NC regulators defend their policing of Duke Energy
02/19/2014 11:03 AM
02/19/2014 9:04 PM
North Carolina’s top environmental regulator defended his oversight of Duke Energy Wednesday as a criminal probe of the Dan River ash spill sought answers from his staff.
Subpoenas released Wednesday order 18 state water-quality officials to appear next month before a federal grand jury in Raleigh. They’re to report not only communications going back to 2009 but any payments and gifts from Duke.
The N.C. Department of Environment and Natural Resources itself got a subpoena Tuesday for ash-related records for all 14 of Duke’s active and retired coal-fired plants in the state. Duke said it too received a subpoena Wednesday but would not describe it.
Those demands suggest a broadening focus of the grand jury’s investigation of a “suspected felony.” A subpoena to DENR last week focused solely on the retired Dan River power plant in Eden, where the Feb. 2 ash spill occurred.
Against that backdrop, Environment Secretary John Skvarla hosted a press conference to defend his department from claims it’s too cozy with Duke in regulating ash contamination.
Skvarla was appointed by Gov. Pat McCrory in December 2012. DENR filed four lawsuits against Duke last year, over groundwater contamination and illegal seepage from ash-pond dams, but only after environmental groups filed notice they would sue Duke.
Skvarla said Wednesday that the department wanted to address ash contamination without spending years fighting Duke in court.
“Any implication or allegation that DENR and Duke Energy got together to make some smoky, backroom deal for a nominal fine is just nonsense,” he said. “We are taking what could be a 12- to 15-year (litigation) process and compress it to what might be a five- to six-year process.”
Duke said it couldn’t comment on the subpoenas or Skvarla’s comments.
The federal Clean Water Act allows so-called citizen suits against polluters, but only if state or federal regulators haven’t done so.
The Southern Environmental Law Center, which represents advocacy groups aligned against Duke, says the state lawsuits blocked the groups from filing their own litigation – with potentially harsher results for Duke.
DENR proposed a legal settlement with Duke, over its Riverbend power plant west of Charlotte and Asheville plant, that called for a $99,000 fine and continued analysis of contamination. Nearly 5,000 public comments disparaged the proposal as too lenient. DENR asked last week that it be sidelined.
The law center had earlier filed notices its clients would sue two South Carolina utilities over similar issues. South Carolina’s environment agency, in contrast to North Carolina’s, did not file its own lawsuits within the required 60 days.
Those utilities, S.C. Electric & Gas and Santee Cooper, ultimately agreed in settlements to remove their ash from retired ponds and haul it to lined landfills – which is also the law center’s goal for the Duke plants.
Skvarla said that “one-size-fits-all” approach oversimplifies a complex undertaking at 14 Duke sites statewide.
“No one has the right to make a dictatorial demand that you do something,” he said.
But Skvarla insisted DENR and the law center are “on the same side of the table” in their concern over Duke’s ash. The state lawsuits, he said, were not an effort to block citizen suits.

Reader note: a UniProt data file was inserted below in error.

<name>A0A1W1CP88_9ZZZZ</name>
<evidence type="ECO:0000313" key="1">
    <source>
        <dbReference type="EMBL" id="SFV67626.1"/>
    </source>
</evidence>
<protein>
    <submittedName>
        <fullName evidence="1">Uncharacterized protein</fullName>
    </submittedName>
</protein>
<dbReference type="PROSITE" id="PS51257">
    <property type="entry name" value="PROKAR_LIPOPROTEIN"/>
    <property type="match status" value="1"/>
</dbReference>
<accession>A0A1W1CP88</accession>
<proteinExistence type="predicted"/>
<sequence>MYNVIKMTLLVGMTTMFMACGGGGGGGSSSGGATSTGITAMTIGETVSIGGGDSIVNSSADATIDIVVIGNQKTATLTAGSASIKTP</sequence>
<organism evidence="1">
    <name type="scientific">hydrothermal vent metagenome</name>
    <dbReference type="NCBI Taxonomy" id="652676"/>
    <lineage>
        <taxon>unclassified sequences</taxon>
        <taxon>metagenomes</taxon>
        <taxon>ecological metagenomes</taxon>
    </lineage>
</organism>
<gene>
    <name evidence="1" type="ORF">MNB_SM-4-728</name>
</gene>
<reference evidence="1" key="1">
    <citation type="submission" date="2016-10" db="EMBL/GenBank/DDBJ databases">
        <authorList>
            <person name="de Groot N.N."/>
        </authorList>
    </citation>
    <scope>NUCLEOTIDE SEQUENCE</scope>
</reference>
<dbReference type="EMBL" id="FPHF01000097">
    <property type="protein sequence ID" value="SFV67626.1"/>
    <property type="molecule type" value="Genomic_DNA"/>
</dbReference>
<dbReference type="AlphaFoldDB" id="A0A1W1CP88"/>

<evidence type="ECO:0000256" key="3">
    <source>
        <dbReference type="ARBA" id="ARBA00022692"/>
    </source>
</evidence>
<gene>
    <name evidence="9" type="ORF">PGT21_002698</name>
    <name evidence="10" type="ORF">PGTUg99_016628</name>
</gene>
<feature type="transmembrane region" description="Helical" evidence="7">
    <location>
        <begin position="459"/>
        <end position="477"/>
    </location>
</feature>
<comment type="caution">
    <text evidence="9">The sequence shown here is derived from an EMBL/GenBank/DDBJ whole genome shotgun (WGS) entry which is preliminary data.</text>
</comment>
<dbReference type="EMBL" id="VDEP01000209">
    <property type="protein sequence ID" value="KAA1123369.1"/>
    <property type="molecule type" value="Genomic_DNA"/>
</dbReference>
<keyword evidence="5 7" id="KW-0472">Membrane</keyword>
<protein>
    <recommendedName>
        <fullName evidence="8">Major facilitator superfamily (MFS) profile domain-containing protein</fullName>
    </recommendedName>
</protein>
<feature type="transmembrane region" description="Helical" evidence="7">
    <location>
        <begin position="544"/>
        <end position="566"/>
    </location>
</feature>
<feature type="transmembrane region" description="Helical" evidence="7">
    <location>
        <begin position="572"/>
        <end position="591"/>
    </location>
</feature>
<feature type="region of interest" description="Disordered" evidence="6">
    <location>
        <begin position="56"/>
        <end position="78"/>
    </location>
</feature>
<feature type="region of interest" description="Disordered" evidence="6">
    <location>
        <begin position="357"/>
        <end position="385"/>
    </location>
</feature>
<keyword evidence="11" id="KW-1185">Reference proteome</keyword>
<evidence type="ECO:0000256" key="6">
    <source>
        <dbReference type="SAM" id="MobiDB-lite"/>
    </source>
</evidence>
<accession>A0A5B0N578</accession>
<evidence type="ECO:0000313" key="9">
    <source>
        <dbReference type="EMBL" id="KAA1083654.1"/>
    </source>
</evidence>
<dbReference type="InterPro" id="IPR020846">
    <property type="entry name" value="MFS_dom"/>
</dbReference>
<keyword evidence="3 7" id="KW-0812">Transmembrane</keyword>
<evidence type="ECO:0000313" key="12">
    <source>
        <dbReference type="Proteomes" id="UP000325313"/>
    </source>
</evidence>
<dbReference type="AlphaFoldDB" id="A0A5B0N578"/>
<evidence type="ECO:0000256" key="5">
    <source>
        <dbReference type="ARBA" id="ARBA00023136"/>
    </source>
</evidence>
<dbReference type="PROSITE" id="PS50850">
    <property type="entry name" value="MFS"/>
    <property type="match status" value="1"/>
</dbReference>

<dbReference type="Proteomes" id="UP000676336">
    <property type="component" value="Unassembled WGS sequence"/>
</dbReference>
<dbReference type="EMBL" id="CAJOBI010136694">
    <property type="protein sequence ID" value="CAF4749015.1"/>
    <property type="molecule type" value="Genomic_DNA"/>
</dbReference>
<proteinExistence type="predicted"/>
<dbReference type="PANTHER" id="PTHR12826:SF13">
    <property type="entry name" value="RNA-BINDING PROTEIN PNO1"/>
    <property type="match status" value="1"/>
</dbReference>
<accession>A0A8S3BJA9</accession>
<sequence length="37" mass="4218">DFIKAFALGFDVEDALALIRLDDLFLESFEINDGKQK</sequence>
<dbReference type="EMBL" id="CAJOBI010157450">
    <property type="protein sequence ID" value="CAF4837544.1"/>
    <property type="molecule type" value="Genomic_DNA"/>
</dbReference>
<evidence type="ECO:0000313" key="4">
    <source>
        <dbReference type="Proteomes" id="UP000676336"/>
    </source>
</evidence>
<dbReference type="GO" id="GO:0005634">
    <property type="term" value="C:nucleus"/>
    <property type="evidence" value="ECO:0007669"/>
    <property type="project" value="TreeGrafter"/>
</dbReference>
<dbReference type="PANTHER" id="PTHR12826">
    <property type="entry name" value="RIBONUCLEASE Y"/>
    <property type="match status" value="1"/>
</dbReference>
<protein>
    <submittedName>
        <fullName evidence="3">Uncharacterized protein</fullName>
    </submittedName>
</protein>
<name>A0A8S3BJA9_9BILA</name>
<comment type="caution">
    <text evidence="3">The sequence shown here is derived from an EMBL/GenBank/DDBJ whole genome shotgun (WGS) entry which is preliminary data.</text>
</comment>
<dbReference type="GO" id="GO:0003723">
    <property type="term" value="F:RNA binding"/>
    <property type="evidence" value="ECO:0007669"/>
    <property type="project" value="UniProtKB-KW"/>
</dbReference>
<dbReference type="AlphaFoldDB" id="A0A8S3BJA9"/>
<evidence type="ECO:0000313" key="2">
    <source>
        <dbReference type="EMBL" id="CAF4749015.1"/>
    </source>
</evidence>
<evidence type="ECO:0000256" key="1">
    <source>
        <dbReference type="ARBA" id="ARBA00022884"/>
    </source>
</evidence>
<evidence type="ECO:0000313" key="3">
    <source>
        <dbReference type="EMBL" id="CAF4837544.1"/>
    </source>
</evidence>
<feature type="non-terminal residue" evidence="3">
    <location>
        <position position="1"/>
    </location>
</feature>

“I will say it prompted us to move immediately because we had only 60 days” to take action, he said. “We slid in under the tag, but we did what we’re supposed to do.”
The Southern Environmental Law Center does not regard DENR as its partner, rebutting Skvarla on numerous points. DENR still has not provided documents, the law center said, that it requested about negotiations with Duke over the now-proposed Riverbend settlement.
Another conflict point deals with the state’s authority to order immediate cleanup action by polluters.
Tom Reeder, director of the N.C. Division of Water Resources, said state rules dictate a process – assessing environmental damage and how to fix it – before the agency can issue such orders.
The law center, in response, cited a recent state Environmental Management Commission ruling on groundwater contamination. The EMC said corrective action, including removal or control of pollution sources, is required “prior to or concurrent with the assessment.”
Subpoenas seek documents
The grand jury’s subpoena of DENR on Tuesday demanded documents related to wastewater discharge permits, enforcement actions, sampling results and the four lawsuits the state filed against Duke last year over its ash handling.
The 18 current or former water-quality officials subpoenaed last week – DENR revealed them Wednesday – work in DENR’s Raleigh headquarters as well as in seven regional offices.
DENR was also subpoenaed to supply personnel records for those officials and two more people: Reeder, the water-resources chief, and Amy Adams, a former regional supervisor who is now an official of the Boone-based advocacy group Appalachian Voices. The group campaigns for stronger coal-ash regulation.
“I'm glad the U.S. Attorney’s office is casting a wide net in this investigation to ensure the citizens of North Carolina and Virginia learn the truth about this coal ash disaster,” Adams said in a statement. “I’m glad to help in whatever way I can to bring out the truth, and I look forward to speaking with the federal investigators.”
U.S. Attorney Thomas Walker, who represents Eastern North Carolina, would not confirm or deny the existence of an investigation.
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